Southern rockers Blackberry Smoke open for ZZ
If you're the band opening for rock legend ZZ Top, there's got to be at least a momentary impulse to throw yourself facedown and holler: "We're not worthy."...
If you're the band opening for rock legend ZZ Top, there's got to be at least a momentary impulse to throw yourself facedown and holler: "We're not worthy."
Members of the Atlanta-based Blackberry Smoke, who will open for ZZ Top on Saturday night in Grand Forks, are relishing their opportunity to perform with the bearded icons.
"It is such an honor and a great opportunity which we definitely don't take for granted," said Charlie Starr, guitar and vocals for Blackberry Smoke. "It is such a learning experience watching them operate, watching them do what they do. They make so many people happy. They are a great band."
Blackberry Smoke has the sound and talent to make it a solid musical pairing. Still, the group is unfamiliar to lots of people who come to the concerts they open, Starr said.
"Those people never know what to expect," he said. "So many people come to the merch(andise) booth and say, 'I was so surprised.' They are pleasantly surprised as opposed to going to buy a beer while we're playing."
Even if you think Blackberry Smoke is unfamiliar, you may have heard their music. Their song, "Good One Comin' On," was featured in the Kevin Costner movie "Swing Vote," and their song "Up In Smoke" is in the EA Sports NASCAR '08 video game.
Bit of everything
The band includes brothers Britt Turner on drums and Richard Turner, bass and vocals, and Paul Jackson, guitar and vocals. They've been touring with ZZ Top since late September and will continue through Nov. 2. One critic described the group this way: "Mix together in a cocktail shaker Black Crowes, Allman Brothers, Lynyrd Skynyrd and Buckcherry, and you get Blackberry Smoke."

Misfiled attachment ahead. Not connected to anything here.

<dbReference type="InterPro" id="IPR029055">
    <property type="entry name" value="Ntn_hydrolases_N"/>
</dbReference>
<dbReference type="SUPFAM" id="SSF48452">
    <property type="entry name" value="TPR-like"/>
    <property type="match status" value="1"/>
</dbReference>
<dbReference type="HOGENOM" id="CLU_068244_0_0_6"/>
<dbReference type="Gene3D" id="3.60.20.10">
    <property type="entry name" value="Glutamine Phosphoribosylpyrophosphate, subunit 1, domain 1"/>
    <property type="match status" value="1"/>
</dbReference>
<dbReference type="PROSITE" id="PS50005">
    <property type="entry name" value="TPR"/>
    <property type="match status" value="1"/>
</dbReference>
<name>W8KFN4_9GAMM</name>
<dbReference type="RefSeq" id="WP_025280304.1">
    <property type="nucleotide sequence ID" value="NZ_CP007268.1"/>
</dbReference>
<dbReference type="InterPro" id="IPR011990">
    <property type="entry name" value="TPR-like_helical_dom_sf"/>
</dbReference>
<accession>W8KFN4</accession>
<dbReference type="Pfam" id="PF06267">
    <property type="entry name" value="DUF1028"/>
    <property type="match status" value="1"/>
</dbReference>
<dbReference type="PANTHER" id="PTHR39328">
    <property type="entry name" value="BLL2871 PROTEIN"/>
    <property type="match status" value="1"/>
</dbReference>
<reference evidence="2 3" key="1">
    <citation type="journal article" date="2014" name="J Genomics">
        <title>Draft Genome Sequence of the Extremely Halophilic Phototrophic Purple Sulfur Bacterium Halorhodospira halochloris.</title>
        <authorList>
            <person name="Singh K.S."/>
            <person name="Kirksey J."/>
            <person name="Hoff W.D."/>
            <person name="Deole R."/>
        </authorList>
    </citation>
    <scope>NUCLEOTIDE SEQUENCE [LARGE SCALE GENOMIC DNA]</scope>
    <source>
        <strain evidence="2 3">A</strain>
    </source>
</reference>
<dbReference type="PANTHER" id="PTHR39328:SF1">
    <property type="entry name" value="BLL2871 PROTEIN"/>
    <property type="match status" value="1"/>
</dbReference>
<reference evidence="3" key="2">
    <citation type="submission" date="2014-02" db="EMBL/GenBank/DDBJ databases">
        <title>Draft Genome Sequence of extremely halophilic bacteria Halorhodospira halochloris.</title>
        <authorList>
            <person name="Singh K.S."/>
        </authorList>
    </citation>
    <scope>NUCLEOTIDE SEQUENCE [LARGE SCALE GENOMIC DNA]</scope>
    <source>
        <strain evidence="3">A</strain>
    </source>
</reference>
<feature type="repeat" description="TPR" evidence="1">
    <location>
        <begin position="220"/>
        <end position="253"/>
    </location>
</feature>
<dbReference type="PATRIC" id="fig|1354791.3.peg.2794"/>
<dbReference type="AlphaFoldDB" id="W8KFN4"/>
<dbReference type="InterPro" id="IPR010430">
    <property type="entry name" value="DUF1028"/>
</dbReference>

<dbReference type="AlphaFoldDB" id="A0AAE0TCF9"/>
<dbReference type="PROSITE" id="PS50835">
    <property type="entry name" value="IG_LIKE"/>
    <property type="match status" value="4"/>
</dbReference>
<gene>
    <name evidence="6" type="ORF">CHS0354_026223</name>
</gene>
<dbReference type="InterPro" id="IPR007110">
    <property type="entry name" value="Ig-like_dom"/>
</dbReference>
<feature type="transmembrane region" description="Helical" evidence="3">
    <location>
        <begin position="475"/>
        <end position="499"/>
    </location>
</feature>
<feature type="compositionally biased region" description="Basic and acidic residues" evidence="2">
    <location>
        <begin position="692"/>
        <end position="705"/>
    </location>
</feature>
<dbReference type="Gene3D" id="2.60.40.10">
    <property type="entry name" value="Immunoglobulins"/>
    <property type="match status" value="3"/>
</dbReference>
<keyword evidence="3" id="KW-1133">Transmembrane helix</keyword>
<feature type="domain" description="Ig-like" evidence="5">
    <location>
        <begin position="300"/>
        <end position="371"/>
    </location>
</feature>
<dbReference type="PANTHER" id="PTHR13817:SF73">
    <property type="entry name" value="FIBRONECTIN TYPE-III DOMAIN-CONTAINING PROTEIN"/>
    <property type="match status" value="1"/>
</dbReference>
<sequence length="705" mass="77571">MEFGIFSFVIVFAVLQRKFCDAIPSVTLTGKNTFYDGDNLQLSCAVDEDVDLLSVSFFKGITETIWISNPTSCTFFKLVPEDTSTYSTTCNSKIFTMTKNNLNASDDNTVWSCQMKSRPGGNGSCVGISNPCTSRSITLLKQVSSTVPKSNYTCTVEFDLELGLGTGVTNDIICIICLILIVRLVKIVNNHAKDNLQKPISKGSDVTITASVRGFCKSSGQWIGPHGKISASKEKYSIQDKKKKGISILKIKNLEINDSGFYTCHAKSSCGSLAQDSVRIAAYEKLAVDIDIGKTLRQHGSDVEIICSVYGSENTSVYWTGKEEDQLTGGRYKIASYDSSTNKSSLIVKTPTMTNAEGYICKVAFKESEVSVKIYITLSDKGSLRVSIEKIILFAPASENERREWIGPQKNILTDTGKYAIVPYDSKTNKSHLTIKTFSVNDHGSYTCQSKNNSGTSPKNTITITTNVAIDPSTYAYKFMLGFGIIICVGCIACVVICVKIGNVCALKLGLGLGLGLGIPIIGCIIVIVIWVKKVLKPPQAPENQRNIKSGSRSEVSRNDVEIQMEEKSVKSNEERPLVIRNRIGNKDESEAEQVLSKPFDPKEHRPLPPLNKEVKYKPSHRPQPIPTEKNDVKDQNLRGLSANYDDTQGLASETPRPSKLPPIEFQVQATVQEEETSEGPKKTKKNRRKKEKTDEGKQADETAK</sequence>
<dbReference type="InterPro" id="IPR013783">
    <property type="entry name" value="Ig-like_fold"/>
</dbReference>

The description fits, Starr said in an interview.
"I think it leaves out a little bit of the bluegrass and the honky-tonk element," he said. "That's part of it, too. But it's definitely not wrong."
Southern rock may not have the sway it did back in the day when ZZ Top and the Allman Brothers and Charlie Daniels were just making names for themselves, but it's still a force to be reckoned with. Blackberry Smoke showcases all its best aspects: smokin' guitars ("Freeborn Man"), soulful ballads ("Another Chance"), songs about bad hook-ups and good booze ("Son of Bourbon"), and more than a taste of countrified kick-butt rock ("Up In Smoke").
Some have called Blackberry Smoke one of the premier Southern rock bands and, in the last year, they've shared the stage with not just ZZ Top, but Lynyrd Skynyrd, Shooter Jennings, Cross Canadian Ragweed and more.
The band's first recording was "Bad Luck Ain't No Crime." Currently, it has a four-song EP called "A Little Piece of Dixie" available digitally. The full-length "Little Piece of Dixie" CD, recorded with producer Dann Huff (Keith Urban, Rascal Flatts), will be released early next year.
Starr said all the touring they do has brought the band members closer in many ways. He and Jackson have known each other for years. The Turners, of course, have the brother bond going. All played in other bands before they came together in this incarnation.
"We just wound up together in some strange sort of way," Starr said. "Being out on the road, you start to get sick of every little thing that everybody does. It's kind of like being married to three other people at once."
When they're not recording for Big Karma Records and Adrenaline Music Group or touring, they still find time to play bars and clubs, where, Starr said, they've been lucky enough to open for many of their heroes.
"We still slug it out wherever we can," Starr said.
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